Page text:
News

Feeling the chill

Our ‘Great’ and very ‘British’ weather is a constant source of conversation across all seasons, with many of us becoming fixated on its peculiarities, particularly when those seasons appear to act out of character, or seemingly merge, as is often now the way. The only constant with the weather is its unpredictability and winter is no exception.

The season that causes the most headaches for the beleaguered facilities manager, last winter was the third warmest on record for over 100 years. This does, and should, mean nothing though when considering the coming months.

We’re all too familiar with hard frosts, unforgiving chills and sudden falls of snow in the UK and so we take a big risk, each year, when we leave it to chance and don’t prepare for all outcomes.

The Met Office has simple, commonsense tips* to help businesses prepare for severe weather which includes making sure that all staff contact details are up to date and accessible remotely (in the event that you need to communicate with colleagues regarding the status of the weather in the immediate vicinity of the office; the expectation with reference to travelling to work, and arrival times; and letting staff know if the office will be shut etc). It also advises that companies should make provision to enable individuals to work from alternative locations, including home.

As well as advice specific to those who employ workers to work outside, who may require extra protective clothes and an increase in breaks to counter the effects of extremely cold weather, the Met Office also recommends keeping grit and salt supplies well-stocked.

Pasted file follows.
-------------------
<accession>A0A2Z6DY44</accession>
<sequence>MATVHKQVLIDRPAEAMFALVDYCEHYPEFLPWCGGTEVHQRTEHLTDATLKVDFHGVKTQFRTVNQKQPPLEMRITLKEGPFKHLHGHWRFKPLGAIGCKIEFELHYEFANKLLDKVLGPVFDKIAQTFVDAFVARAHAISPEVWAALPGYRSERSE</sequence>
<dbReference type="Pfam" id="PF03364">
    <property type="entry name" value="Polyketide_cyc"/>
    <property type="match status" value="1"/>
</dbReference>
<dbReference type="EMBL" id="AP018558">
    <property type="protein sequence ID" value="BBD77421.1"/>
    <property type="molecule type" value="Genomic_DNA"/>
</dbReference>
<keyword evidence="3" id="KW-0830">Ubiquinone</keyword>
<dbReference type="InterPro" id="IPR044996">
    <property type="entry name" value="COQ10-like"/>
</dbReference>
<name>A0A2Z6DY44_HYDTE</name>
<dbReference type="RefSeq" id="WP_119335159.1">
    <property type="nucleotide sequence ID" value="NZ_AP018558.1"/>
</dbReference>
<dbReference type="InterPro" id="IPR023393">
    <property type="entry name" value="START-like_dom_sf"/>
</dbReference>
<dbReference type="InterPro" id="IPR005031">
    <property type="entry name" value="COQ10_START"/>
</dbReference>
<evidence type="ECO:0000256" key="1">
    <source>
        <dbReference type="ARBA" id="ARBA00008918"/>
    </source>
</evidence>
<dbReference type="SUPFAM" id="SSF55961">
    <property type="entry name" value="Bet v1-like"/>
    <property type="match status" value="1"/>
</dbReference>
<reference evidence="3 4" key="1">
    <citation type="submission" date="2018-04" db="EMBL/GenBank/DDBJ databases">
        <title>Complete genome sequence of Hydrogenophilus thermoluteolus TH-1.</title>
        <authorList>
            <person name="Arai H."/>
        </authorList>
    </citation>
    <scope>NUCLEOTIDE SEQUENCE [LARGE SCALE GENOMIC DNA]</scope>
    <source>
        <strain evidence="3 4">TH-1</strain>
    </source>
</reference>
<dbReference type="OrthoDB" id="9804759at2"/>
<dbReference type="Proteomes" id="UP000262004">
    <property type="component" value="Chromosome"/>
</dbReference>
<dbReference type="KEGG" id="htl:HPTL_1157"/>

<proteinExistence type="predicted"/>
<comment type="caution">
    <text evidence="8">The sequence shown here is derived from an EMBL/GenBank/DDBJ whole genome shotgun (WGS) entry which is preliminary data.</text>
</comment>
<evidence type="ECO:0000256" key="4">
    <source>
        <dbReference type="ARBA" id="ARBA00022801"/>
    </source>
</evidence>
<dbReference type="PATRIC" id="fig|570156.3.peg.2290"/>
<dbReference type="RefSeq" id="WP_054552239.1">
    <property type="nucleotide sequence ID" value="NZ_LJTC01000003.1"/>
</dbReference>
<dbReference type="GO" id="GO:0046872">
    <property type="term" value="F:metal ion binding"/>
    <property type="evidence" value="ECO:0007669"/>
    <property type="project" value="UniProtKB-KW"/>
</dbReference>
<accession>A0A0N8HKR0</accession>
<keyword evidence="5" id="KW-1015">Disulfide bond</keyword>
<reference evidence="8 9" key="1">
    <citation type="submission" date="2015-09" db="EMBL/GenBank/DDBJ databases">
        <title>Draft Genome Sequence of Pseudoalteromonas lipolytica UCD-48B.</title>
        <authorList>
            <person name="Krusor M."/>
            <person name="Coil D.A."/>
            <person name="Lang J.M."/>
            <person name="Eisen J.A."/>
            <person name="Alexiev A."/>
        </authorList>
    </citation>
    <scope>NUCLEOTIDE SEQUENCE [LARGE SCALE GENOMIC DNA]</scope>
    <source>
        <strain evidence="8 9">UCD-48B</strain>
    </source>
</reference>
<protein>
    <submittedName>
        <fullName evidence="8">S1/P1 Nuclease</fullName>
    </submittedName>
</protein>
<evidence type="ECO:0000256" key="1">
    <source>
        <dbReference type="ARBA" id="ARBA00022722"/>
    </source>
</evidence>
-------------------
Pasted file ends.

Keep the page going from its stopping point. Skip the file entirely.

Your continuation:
From a legal perspective, companies must be able to demonstrate that they have done everything possible to adhere to health and safety to protect staff and visitors and make a building and its grounds safe when weather conditions are bad. There should be a weather plan in place, to include gritting and snow clearance, and facilities should be checked regularly, and maintained, in order to keep any site safe and fully operational.

If your facilities management package from any outside supplier doesn’t include relevant and regular weather monitoring alerts in the winter months, then this needs to be made someone’s job. Similarly, it should be that same person’s job to make sure that the grit and salt supplies are sufficient if you don’t have a company on speed dial to fulfil this requirement.

An agreed weather policy and good communications works in all weather; the key to alleviating the risks posed by the winter weather is simply to be prepared. Part of the policy should be the identification of who is responsible for each task.

Besides the grit and the salt and other specifics in relation to the facilities, such as whether or not pipes are vulnerable to bursting and need extra insulation, it’s also good to nominate who is responsible for announcing any closures and who will it be down to when it comes to making that call.

Winter certainly poses a challenge. Particularly bad weather can affect productivity, especially for those who are required to travel often as part of the job as well as for those working outside.

We can minimize all of the risks and challenges, and any eventual costs, by being prepared. Plans should cover all eventualities and include an agreed protocol for what the expectation is for office-based staff in terms of meeting their obligation and managing their workload in the event that the office is closed or they can’t get in.

Planning and communications are, ultimately, the basic components of any winter survival guide. And remember to hang on in there; it’s all cyclical and it’ll soon be the Spring !


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